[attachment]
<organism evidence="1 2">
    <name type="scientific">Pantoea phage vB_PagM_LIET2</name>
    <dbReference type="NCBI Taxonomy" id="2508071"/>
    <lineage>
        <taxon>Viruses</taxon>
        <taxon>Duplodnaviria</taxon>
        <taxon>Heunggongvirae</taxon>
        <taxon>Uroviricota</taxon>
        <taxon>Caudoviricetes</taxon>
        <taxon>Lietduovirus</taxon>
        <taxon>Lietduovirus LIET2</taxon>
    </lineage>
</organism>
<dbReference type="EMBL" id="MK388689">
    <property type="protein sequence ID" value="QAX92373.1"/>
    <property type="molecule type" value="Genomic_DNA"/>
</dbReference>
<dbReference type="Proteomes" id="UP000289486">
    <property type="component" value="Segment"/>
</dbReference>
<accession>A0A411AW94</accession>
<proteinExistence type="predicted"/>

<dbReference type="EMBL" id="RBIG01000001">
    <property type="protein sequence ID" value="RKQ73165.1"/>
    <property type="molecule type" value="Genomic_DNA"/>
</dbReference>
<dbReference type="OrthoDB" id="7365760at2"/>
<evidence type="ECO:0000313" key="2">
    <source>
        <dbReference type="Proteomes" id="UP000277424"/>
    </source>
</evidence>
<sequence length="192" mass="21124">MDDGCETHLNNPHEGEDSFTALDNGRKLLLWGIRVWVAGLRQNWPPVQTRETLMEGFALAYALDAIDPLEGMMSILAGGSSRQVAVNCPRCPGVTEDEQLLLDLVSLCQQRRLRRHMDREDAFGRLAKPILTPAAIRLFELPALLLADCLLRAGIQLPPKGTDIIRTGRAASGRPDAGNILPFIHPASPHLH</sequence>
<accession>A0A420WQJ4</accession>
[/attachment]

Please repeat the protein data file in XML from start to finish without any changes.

<organism evidence="1 2">
    <name type="scientific">Pantoea phage vB_PagM_LIET2</name>
    <dbReference type="NCBI Taxonomy" id="2508071"/>
    <lineage>
        <taxon>Viruses</taxon>
        <taxon>Duplodnaviria</taxon>
        <taxon>Heunggongvirae</taxon>
        <taxon>Uroviricota</taxon>
        <taxon>Caudoviricetes</taxon>
        <taxon>Lietduovirus</taxon>
        <taxon>Lietduovirus LIET2</taxon>
    </lineage>
</organism>
<dbReference type="EMBL" id="MK388689">
    <property type="protein sequence ID" value="QAX92373.1"/>
    <property type="molecule type" value="Genomic_DNA"/>
</dbReference>
<dbReference type="Proteomes" id="UP000289486">
    <property type="component" value="Segment"/>
</dbReference>
<accession>A0A411AW94</accession>
<proteinExistence type="predicted"/>

<dbReference type="EMBL" id="RBIG01000001">
    <property type="protein sequence ID" value="RKQ73165.1"/>
    <property type="molecule type" value="Genomic_DNA"/>
</dbReference>
<dbReference type="OrthoDB" id="7365760at2"/>
<evidence type="ECO:0000313" key="2">
    <source>
        <dbReference type="Proteomes" id="UP000277424"/>
    </source>
</evidence>
<sequence length="192" mass="21124">MDDGCETHLNNPHEGEDSFTALDNGRKLLLWGIRVWVAGLRQNWPPVQTRETLMEGFALAYALDAIDPLEGMMSILAGGSSRQVAVNCPRCPGVTEDEQLLLDLVSLCQQRRLRRHMDREDAFGRLAKPILTPAAIRLFELPALLLADCLLRAGIQLPPKGTDIIRTGRAASGRPDAGNILPFIHPASPHLH</sequence>
<accession>A0A420WQJ4</accession>